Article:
… forts and shipyards are mere contrivances to sink the first expences, and entail everlasting expence afterwards. with a dry dock here in which our ships, kept dry & under cover, will be as sound at the beginning of a 2d. war as they were at the end of a 1st …
To Nathaniel Macon, July 17, 1802
Patrick Lee’s Explanation
Self-governing leaders must limit government’s reach.
Jefferson opposed a standing army and a seaborne navy in peacetime for two reasons. First, having them would lead to using them, putting America unnecessarily into conflict with other nations. Second would be the cost to the public treasury of maintaining those military services year round.
Much of this letter dealt with a pet project of his, dry docks for maintaining ships. Leaving the nation’s small navy in the water year round brought the continual expense of maintaining their wooden hulls against the ravages of salt water and sea creatures. Far better would be to lift them out of the water using high tide on the Potomac River, a lock, and the water flow from the Tyber River. They could be put under roof and maintained for practically no cost. They could remain there, in perfect condition, until needed for the next war.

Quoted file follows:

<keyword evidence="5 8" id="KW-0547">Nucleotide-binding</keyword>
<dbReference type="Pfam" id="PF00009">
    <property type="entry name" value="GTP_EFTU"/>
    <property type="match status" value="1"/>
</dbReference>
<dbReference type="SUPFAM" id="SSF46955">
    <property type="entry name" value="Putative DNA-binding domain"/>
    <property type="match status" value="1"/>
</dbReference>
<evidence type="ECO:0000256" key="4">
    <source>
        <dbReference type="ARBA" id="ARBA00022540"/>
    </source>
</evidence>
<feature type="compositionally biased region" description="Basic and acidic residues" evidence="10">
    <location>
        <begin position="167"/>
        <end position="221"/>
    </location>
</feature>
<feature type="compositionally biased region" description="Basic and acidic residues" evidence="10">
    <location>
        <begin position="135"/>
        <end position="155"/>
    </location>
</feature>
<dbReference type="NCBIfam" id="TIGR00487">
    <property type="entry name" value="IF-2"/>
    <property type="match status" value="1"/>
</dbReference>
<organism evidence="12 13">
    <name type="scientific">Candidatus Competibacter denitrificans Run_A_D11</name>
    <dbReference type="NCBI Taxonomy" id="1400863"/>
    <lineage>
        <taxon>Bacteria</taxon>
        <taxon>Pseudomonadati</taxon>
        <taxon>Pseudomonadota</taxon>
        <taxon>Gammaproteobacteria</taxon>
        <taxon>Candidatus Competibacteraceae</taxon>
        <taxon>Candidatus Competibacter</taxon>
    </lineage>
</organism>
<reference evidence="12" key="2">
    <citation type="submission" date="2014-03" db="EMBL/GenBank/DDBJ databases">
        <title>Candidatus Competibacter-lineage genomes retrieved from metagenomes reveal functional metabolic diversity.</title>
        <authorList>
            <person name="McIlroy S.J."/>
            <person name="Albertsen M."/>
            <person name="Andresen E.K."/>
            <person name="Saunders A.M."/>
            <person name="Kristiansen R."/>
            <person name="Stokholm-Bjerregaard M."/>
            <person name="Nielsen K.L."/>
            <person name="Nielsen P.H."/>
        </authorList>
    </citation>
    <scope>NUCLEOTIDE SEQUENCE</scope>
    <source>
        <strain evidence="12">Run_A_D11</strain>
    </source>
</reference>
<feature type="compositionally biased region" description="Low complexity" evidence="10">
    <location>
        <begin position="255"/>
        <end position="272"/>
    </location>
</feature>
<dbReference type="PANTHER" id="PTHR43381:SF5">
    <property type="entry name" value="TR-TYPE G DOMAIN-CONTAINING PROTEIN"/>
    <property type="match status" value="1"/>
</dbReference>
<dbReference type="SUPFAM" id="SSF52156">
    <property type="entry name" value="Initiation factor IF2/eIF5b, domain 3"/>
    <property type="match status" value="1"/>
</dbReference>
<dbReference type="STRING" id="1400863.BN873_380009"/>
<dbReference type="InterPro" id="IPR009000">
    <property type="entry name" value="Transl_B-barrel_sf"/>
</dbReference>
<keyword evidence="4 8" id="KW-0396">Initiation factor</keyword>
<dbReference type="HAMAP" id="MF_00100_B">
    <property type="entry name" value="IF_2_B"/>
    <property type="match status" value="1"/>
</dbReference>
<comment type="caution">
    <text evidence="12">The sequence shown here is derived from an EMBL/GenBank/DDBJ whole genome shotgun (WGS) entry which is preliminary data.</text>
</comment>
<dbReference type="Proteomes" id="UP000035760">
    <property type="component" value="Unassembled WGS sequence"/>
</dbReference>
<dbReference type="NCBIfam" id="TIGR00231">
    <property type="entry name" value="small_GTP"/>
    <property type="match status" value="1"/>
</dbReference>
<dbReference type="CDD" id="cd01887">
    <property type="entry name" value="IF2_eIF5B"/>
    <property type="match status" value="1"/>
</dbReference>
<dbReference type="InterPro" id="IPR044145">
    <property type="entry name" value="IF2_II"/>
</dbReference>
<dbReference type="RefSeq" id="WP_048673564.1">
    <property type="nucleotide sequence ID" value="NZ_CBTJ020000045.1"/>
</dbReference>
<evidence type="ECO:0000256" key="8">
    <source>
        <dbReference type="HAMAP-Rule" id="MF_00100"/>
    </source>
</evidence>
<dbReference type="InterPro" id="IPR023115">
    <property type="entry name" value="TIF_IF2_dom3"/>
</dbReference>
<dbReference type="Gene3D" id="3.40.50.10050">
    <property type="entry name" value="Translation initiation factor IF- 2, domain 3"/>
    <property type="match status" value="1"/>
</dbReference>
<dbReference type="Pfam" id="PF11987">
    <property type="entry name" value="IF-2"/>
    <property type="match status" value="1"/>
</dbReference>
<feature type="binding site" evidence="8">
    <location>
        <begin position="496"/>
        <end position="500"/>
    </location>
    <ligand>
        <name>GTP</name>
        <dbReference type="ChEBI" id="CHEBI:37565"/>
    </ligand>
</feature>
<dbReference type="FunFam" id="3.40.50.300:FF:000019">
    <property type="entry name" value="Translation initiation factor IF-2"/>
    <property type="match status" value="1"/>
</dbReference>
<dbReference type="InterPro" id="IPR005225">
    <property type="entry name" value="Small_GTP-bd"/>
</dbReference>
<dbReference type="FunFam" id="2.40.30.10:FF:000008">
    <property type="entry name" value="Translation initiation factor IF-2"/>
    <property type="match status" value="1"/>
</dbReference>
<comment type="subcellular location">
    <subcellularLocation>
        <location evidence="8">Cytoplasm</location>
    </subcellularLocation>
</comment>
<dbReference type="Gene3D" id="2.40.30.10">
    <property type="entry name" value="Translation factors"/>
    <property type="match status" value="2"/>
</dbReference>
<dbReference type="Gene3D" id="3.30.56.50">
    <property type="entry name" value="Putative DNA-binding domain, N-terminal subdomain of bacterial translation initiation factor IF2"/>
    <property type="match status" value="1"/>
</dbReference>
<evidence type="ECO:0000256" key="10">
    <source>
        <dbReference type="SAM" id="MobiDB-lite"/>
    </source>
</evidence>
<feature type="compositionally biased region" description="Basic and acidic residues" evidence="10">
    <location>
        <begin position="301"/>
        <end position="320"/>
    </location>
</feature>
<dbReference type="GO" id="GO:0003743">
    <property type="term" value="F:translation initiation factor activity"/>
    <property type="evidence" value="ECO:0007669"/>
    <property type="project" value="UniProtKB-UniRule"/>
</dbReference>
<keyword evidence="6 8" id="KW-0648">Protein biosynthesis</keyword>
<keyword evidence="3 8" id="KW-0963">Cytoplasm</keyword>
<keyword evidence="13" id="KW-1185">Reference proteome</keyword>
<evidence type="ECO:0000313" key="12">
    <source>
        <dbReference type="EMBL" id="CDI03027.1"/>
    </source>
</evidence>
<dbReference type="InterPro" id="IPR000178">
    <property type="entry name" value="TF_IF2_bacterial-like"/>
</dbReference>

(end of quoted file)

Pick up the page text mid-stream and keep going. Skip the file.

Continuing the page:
Congress never approved the President’s plan to dry dock the navy.